How to Fund and Efficiently Utilize a Natural Disaster Trust Fund
By Brian J. Donovan
October 19, 2009
The Highway Trust Fund is the principal mechanism for funding federal highway and transit programs through receipts from excise taxes charged to highway users, such as taxes on motor fuels. In a similar manner, a Natural Disaster Trust Fund (“NDTF”) could be the principal mechanism for funding specific recovery and redevelopment projects in areas damaged by natural disasters through receipts from a tax on interchange fees.
In 2008, credit card issuers extracted approximately $48 billion in interchange fees from U.S. merchants. Unlike other countries, the U.S. does not regulate interchange fees. The average interchange fee in the U.S. is approximately 2.10% of the value of the sale. The average interchange fee in countries throughout the rest of the world is approximately 0.3% of the value of the sale.
Using 2008 figures, if the interchange fee charged by credit card issuers was decreased (via comprehensive credit card reform legislation) from the current 2.10% to 0.60%, that would result in an annual savings of approximately $34.3 billion for U.S. merchants and consumers. Credit card issuers could retain 0.3% as a processing fee, the remaining 0.3% could be a “tax” used to fund a NDTF. In 2008, this would have generated $6.86 billion in funding for a NDTF.
Historically, Congress responds in a knee-jerk fashion to natural disasters by passing emergency aid or disaster relief bills in the wake of earthquakes, floods, hurricanes and other catastrophes.
Merely throwing money at a disaster is not the solution. Accordingly, the manner in which our government utilizes the funds from a NDTF is just as important as how the NDTF is funded. The moneys in a NDTF should be leveraged to ensure the proper and complete recovery and redevelopment of a natural disaster area.
One possible manner in which NDTF funds may be leveraged is by modeling the NDTF after the Community Development Financial Institutions Fund (“CDFI Fund”), specifically the CDFI Fund’s New Markets Tax Credit (“NMTC”) program. The NMTC program was created in December, 2000 to provide tax incentives to induce private-sector, market-driven investment in businesses and real estate development projects located in low-income urban and rural communities across the nation. The NMTC program is attracting critically needed private-sector capital to hard-to-finance but vital projects in the nation’s low-income communities. The NMTC program permits taxpayers to receive a credit against federal income taxes for making qualified equity investments in designated Community Development Entities (“CDEs”). Substantially all of the qualified equity investment must in turn be used by the CDE to provide investments in low-income communities.
In addition to the leveraging of taxpayer resources, accountability to the public is an important aspect of the NMTC program. Entities that are selected through the merit-based application review must not only demonstrate that they are accountable to the communities they serve, by including representatives from those communities on their governing or advisory boards, but they must also demonstrate their accountability to the American taxpayer. Entities awarded New Markets Tax Credits must regularly report to the CDFI Fund the projects they are investing in, and they must meet certain financial and other performance goals or risk losing their allocation of tax credits. The CDFI Fund makes information on NMTC activities available to the public through annual reports made available to the public via its website.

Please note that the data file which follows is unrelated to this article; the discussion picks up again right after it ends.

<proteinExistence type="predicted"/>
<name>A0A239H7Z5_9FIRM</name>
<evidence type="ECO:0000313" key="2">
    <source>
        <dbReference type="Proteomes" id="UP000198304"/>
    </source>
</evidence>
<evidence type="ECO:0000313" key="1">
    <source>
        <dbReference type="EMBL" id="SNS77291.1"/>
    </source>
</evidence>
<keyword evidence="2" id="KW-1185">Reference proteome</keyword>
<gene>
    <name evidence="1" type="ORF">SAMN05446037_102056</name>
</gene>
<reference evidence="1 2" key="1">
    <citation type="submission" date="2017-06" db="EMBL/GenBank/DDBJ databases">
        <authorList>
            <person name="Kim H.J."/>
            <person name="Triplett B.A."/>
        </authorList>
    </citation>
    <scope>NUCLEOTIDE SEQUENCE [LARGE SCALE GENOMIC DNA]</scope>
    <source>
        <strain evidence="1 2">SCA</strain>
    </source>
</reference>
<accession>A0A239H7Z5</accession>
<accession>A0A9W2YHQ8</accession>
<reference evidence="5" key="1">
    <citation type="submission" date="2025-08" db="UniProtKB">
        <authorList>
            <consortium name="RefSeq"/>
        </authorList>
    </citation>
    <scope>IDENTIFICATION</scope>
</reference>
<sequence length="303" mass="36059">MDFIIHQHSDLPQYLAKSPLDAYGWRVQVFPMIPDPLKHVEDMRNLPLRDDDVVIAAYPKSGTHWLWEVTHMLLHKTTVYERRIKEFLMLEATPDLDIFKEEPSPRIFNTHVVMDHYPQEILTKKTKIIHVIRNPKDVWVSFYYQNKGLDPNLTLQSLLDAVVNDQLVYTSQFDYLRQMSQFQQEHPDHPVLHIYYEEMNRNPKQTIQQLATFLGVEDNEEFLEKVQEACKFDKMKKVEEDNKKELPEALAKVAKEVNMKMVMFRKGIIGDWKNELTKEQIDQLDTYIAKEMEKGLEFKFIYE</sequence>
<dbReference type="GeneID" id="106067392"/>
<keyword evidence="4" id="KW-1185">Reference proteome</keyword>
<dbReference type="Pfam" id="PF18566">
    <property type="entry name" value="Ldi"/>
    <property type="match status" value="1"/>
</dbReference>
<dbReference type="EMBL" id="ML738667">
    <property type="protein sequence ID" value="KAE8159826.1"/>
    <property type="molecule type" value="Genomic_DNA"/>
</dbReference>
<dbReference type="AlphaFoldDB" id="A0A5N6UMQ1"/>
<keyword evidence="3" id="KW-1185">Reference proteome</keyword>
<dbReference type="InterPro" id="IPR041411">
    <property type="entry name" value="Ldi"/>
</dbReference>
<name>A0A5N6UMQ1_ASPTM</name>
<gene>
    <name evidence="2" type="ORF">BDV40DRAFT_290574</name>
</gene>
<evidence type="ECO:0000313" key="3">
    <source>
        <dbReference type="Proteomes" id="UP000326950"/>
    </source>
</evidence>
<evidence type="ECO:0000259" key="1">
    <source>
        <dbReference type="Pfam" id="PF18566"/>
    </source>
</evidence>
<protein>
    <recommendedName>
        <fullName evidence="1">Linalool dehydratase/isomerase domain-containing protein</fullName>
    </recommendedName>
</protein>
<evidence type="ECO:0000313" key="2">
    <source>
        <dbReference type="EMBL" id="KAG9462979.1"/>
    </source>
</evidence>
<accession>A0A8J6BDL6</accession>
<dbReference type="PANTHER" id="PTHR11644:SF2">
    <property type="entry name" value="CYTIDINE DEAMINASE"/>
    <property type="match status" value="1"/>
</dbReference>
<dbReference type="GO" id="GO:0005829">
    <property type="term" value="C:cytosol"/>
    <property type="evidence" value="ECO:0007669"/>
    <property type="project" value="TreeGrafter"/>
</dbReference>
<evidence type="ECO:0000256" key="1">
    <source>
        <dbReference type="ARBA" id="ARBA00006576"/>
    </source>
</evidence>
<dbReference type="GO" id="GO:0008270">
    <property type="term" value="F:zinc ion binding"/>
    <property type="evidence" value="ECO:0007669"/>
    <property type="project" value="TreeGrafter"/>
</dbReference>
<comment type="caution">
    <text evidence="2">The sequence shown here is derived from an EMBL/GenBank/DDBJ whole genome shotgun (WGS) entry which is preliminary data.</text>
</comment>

The CDFI Fund’s data shows that for every $1 in foregone tax revenue under the NMTC program, over $14 is being invested in important projects providing needed jobs and revitalizing these communities.
“Not only does the New Markets Tax Credit Program encourage the flow of low-cost and flexible private-sector investment into some of our country’s most economically distressed communities, but it also serves as a great example of how the public and private sectors can responsibly work together,” said Treasury Secretary Timothy Geithner. In a similar manner, a NDTF should encourage the flow of low-cost and flexible private-sector investment into our country’s economically distressed natural disaster areas.
A second possible manner in which NDTF funds may be leveraged is by offering refundable tax credits to investors and other stakeholders in areas affected by a natural disaster.
The interchange fee is a tax, just not a tax subject to political control or for which there is any discernible social benefit. It is a hidden tax paid by all Americans, regardless of whether they use credit, debit, checks or cash. Decreasing, and imposing a transparent tax on, the interchange fee would have the same stimulus effect of a tax break, but without an impact on the federal budget.